Biden pledged to protect the area during a speech at the White House Tribal Nations Summit in Washington last year, saying he understood that it is a “sacred place that is central to the creation story of so many tribes” (Greenwire, Nov. 30, 2022).
The Avi Kwa Ame National Monument will protect biologically diverse and culturally significant lands in the Mojave Desert. Straddling the Nevada-California border, it’s nestled between the Mojave National Preserve; the Castle Mountains and Mojave Trails national monuments in California; and the Lake Mead National Recreation Area and four wilderness areas on the Nevada side of the border, including the Spirit Mountain Wilderness Area outside the eastern boundary of the monument that’s home to the region’s 5,600-foot-tall namesake peak.
“The president’s action today will safeguard hundreds of thousands of acres of cultural sites, desert habitats, and natural resources in southern Nevada, which bear great cultural, ecological, and economic significance to our state,” the Honor Avi Kwa Ame coalition comprised of Native American tribal leaders, local government officials, conservation groups and residents said in a statement.
The Interior Department will enter into a memorandum of understanding to manage the new monument in cooperation with tribal nations that consider the lands along the Nevada-California border sacred, including the Fort Mojave Indian Tribe and nearly a dozen others in Nevada and Arizona, the White House said. However, the presidential proclamation says that the Bureau of Land Management will have “primary management authority” over sections of the landscape it already controls, and the National Park Service will have primary oversight of sections of the new monument that include Lake Mead NRA.
“Together, we will honor Avi Kwa Ame today — from its rich Indigenous history, to its vast and diverse plant and wildlife, to the outdoor recreation opportunities created for local cities and towns in southern Nevada by a new gorgeous monument right in their backyard,” the coalition said.
The need to protect the Avi Kwa Ame site has been underscored the past few years by strong interest from renewable energy developers.
For example, a solar energy developer had proposed a commercial-scale project on more than 2,500 acres of BLM lands, including 2,000 that were inside the proposed monument boundary.
The White House said Tuesday that the Avi Kwa Ame National Monument designation “will not slow the positive momentum of clean energy development in the State of Nevada,” where BLM is processing roughly 36 renewable energy applications for projects with a capacity to produce 13,000 megawatts of electricity, or enough to power about 4 million homes.
Massive Pacific Islands sanctuary?
Biden on Tuesday will also sign a presidential memorandum directing Commerce Secretary Gina Raimondo to evaluate using her authority under the National Marine Sanctuaries Act to designate a marine sanctuary covering an enormous 777,000 square miles — including the existing Pacific Remote Islands Marine National Monument, southwest of Hawaii — within the next 30 days.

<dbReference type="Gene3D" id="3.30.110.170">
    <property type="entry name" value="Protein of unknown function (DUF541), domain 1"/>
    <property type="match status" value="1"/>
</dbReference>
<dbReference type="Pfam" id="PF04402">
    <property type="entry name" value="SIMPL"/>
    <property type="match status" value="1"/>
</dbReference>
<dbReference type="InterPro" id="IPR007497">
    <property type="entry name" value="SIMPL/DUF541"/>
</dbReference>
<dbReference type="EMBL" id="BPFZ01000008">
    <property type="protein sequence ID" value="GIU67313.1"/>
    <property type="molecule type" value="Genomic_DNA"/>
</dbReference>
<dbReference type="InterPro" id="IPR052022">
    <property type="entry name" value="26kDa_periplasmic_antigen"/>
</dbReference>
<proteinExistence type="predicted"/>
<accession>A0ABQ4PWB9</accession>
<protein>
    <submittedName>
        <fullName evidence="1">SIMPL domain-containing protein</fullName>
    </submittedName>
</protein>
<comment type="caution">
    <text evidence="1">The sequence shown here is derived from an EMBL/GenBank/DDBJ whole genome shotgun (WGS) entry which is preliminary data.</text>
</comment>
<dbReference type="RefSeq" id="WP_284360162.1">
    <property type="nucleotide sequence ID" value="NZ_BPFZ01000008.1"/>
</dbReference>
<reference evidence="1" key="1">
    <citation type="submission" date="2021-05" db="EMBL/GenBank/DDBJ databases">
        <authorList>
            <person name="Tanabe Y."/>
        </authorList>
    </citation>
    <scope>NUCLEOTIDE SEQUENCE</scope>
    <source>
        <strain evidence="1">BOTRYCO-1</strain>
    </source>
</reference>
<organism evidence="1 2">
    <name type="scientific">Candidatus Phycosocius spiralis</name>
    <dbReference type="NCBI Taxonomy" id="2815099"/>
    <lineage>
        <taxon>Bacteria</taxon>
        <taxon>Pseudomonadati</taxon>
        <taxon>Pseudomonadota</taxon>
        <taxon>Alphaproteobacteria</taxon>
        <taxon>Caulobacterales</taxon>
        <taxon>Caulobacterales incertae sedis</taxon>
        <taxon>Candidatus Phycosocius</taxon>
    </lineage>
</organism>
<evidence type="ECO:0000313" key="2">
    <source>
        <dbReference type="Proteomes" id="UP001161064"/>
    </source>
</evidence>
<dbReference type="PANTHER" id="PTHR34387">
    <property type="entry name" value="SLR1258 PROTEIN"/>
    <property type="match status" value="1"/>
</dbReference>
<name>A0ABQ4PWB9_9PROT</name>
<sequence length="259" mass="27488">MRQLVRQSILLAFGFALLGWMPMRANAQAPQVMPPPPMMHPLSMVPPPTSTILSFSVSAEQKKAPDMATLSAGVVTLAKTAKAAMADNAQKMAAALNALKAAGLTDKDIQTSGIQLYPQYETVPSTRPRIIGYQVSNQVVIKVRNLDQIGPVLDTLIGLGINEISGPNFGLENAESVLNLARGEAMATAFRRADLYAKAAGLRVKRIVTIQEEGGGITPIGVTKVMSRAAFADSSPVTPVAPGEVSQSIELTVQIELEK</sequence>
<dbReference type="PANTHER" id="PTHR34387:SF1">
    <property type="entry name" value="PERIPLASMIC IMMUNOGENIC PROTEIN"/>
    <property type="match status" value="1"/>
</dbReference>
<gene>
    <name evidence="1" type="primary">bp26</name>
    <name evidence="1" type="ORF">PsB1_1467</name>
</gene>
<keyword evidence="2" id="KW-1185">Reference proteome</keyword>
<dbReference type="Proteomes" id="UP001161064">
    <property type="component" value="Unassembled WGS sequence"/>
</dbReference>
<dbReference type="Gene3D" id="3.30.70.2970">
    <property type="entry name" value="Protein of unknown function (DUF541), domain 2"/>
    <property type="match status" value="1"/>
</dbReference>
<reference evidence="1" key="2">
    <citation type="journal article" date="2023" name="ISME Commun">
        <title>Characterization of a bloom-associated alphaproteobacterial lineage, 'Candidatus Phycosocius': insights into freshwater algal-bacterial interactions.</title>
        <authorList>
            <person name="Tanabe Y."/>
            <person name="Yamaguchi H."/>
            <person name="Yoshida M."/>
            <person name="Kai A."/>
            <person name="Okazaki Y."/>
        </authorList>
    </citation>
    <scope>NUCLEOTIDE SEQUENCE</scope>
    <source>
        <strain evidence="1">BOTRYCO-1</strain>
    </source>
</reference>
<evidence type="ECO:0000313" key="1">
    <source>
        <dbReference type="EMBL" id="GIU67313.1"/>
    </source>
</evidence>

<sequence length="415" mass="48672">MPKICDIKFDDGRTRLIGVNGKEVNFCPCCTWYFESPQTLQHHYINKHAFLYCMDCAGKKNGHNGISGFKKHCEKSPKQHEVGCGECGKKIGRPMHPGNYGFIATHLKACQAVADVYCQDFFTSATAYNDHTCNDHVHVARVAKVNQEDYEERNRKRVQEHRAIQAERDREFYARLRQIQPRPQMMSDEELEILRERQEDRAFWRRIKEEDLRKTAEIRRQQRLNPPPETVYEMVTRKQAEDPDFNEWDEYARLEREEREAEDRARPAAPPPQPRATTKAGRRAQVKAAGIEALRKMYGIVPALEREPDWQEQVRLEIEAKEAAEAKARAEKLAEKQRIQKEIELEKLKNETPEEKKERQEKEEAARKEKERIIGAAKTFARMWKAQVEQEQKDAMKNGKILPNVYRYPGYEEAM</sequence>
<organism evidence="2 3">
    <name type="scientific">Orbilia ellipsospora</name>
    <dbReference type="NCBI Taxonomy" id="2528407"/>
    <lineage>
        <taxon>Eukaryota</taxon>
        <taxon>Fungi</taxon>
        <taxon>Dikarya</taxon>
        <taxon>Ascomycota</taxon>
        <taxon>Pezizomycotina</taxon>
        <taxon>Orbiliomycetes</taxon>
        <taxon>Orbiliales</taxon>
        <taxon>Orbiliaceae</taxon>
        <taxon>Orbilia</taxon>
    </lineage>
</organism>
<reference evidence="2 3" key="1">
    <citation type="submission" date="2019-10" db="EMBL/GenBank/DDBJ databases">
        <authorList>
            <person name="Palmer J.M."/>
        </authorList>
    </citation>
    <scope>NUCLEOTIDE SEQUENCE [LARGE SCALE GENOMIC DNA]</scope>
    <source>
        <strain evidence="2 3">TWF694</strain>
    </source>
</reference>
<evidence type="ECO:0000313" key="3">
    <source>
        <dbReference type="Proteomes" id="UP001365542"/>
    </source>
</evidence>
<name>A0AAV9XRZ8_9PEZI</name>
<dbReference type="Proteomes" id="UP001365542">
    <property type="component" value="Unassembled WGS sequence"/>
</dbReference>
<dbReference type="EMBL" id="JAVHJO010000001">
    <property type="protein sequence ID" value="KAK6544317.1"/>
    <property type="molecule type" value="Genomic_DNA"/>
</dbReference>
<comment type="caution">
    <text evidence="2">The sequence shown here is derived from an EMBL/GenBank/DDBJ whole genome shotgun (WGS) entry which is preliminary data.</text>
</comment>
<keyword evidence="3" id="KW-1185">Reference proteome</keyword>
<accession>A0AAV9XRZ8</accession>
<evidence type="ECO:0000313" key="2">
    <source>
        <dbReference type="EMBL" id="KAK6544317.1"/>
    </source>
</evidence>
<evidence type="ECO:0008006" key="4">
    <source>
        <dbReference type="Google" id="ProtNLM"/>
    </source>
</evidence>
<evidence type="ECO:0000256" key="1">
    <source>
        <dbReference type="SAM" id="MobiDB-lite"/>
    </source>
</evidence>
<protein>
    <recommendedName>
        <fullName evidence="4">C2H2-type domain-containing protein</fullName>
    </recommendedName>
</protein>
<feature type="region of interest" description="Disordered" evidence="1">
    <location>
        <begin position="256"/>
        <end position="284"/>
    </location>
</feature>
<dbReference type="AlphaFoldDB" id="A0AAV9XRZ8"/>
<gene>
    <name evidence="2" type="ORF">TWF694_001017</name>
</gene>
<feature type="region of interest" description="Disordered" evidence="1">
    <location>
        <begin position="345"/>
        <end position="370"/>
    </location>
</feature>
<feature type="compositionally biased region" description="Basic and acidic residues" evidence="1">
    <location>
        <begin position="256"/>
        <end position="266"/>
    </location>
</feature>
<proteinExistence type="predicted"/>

A new marine sanctuary at that size would allow the Biden administration to reach the goal outlined in the “America the Beautiful” initiative to conserve 30 percent of the nation’s waters by 2030, the White House said.
The White House said Tuesday that the vast area of the Pacific Ocean would encompass “all areas of U.S. jurisdiction around the islands, atolls, and reef of the Pacific Remote Islands,” protecting a region that “has a rich ancestral tie to many Native Hawaiian and Pacific Island communities.”
In addition, the review of the area for possible designation “would allow the National Oceanic and Atmospheric Administration to further explore the area’s scientific, cultural, and ancestral linkages, and tailor its management accordingly,” according to a White House fact sheet.
The process to explore a possible sanctuary designation will also include Raimondo working with Interior Secretary Deb Haaland to “conduct a public process to work with regional Indigenous cultural leaders to appropriately rename the existing Pacific Remote Islands National Monument, and potentially the Islands themselves, to honor the area’s heritage, ancestral pathways, and stopping points for Pacific Island voyagers,” the fact sheet said.
Environmental groups were largely pleased with Tuesday’s announcements, which in addition to the two national monuments and possible marine sanctuary also are expected to include new initiatives on tapping the ocean for renewable energy and committing federal land management agencies to incorporate establishing wildlife mitigation corridors and other measures into land-use planning.
But they were also stung by Interior’s approval last week of the massive Willow oil and gas project in the Alaskan Arctic. The administration has defended the move, saying that Interior didn’t have leeway to void oil company ConocoPhillips’ leases (Greenwire, March 17).
“I’m glad to see President Biden taking these modest but important steps for conservation, but his actions on fossil fuels still leave us in a deep hole,” said Randi Spivak, public lands program director for the Center for Biological Diversity. “As the climate crisis accelerates and unravels our planet’s biodiversity, it’s clear we can no longer afford to stroll toward solutions. It’s time for the Biden administration to start sprinting.”